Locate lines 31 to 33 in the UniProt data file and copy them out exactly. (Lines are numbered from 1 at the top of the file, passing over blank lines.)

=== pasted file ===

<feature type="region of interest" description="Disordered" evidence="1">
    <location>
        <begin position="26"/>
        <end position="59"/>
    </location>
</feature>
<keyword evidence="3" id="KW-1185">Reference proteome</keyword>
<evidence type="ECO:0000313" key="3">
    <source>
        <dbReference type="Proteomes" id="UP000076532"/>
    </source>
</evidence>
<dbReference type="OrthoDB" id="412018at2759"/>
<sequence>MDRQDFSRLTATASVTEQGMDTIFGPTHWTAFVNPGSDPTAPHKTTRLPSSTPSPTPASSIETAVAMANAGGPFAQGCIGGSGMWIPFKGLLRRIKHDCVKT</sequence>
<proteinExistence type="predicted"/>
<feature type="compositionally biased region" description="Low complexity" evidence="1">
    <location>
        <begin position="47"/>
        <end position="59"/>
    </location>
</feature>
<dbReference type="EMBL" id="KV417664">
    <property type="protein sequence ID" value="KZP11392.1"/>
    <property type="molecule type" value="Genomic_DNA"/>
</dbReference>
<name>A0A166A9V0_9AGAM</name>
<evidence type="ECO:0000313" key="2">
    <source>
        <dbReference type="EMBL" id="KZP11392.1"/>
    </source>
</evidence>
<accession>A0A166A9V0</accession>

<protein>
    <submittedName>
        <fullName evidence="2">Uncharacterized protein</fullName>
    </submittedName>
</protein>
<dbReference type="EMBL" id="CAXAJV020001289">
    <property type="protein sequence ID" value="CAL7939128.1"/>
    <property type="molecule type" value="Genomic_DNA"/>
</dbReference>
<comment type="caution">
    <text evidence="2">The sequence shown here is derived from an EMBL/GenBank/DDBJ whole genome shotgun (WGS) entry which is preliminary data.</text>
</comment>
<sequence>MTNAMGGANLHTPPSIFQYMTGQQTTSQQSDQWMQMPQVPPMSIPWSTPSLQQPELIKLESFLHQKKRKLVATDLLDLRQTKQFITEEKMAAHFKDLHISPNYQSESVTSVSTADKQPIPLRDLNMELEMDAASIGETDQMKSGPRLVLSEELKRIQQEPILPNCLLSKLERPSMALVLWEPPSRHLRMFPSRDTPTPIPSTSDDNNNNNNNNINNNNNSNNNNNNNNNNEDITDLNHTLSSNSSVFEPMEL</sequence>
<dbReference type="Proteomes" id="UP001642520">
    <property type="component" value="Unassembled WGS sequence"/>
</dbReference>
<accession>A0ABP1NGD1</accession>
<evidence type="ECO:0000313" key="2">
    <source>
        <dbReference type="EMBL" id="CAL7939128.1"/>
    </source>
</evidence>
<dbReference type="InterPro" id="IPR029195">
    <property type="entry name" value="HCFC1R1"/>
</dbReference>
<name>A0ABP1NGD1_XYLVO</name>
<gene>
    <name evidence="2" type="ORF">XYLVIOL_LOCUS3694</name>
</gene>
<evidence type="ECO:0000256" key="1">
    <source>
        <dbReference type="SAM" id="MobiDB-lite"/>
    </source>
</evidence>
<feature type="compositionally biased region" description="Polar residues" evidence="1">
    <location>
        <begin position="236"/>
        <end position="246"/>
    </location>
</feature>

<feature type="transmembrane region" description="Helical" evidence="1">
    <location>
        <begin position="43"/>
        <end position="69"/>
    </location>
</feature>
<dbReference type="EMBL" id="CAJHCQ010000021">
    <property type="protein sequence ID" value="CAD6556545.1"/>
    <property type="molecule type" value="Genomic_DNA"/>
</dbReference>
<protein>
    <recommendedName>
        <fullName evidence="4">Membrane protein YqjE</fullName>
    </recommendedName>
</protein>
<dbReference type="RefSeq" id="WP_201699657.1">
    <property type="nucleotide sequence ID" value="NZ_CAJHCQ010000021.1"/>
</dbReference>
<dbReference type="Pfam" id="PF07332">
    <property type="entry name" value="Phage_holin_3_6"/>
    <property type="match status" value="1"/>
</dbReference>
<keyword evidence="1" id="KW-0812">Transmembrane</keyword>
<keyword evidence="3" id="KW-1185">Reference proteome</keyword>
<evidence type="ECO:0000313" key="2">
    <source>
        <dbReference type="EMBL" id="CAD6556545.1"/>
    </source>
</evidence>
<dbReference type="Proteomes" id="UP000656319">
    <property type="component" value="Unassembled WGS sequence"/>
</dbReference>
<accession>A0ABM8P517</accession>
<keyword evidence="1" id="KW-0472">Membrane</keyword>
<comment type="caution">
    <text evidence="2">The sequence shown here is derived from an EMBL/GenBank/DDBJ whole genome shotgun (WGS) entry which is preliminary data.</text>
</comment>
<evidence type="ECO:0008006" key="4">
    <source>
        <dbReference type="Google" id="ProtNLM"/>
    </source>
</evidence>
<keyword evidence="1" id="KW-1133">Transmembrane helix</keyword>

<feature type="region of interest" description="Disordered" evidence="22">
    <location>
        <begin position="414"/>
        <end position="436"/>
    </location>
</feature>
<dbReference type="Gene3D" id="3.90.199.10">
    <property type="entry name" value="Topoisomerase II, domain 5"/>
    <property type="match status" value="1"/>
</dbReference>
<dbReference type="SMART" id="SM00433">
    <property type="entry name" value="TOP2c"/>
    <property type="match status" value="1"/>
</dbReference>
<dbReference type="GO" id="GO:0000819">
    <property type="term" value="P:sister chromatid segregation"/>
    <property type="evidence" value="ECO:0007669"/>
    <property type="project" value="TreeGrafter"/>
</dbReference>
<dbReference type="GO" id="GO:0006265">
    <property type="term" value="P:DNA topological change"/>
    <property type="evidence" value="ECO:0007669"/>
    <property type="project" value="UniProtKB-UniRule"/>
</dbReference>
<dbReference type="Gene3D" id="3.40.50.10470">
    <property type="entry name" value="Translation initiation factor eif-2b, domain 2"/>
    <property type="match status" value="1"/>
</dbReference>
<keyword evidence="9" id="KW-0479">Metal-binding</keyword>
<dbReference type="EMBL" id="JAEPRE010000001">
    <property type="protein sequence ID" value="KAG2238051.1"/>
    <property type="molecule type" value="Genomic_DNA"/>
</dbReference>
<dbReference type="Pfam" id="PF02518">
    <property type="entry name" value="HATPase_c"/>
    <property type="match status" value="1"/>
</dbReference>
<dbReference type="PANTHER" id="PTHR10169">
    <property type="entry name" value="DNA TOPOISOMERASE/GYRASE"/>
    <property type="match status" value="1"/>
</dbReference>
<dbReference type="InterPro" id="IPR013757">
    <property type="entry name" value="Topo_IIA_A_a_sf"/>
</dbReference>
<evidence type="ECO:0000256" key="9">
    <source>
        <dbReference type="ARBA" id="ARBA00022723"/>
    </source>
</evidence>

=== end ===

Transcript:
</evidence>
<accession>A0A166A9V0</accession>

<protein>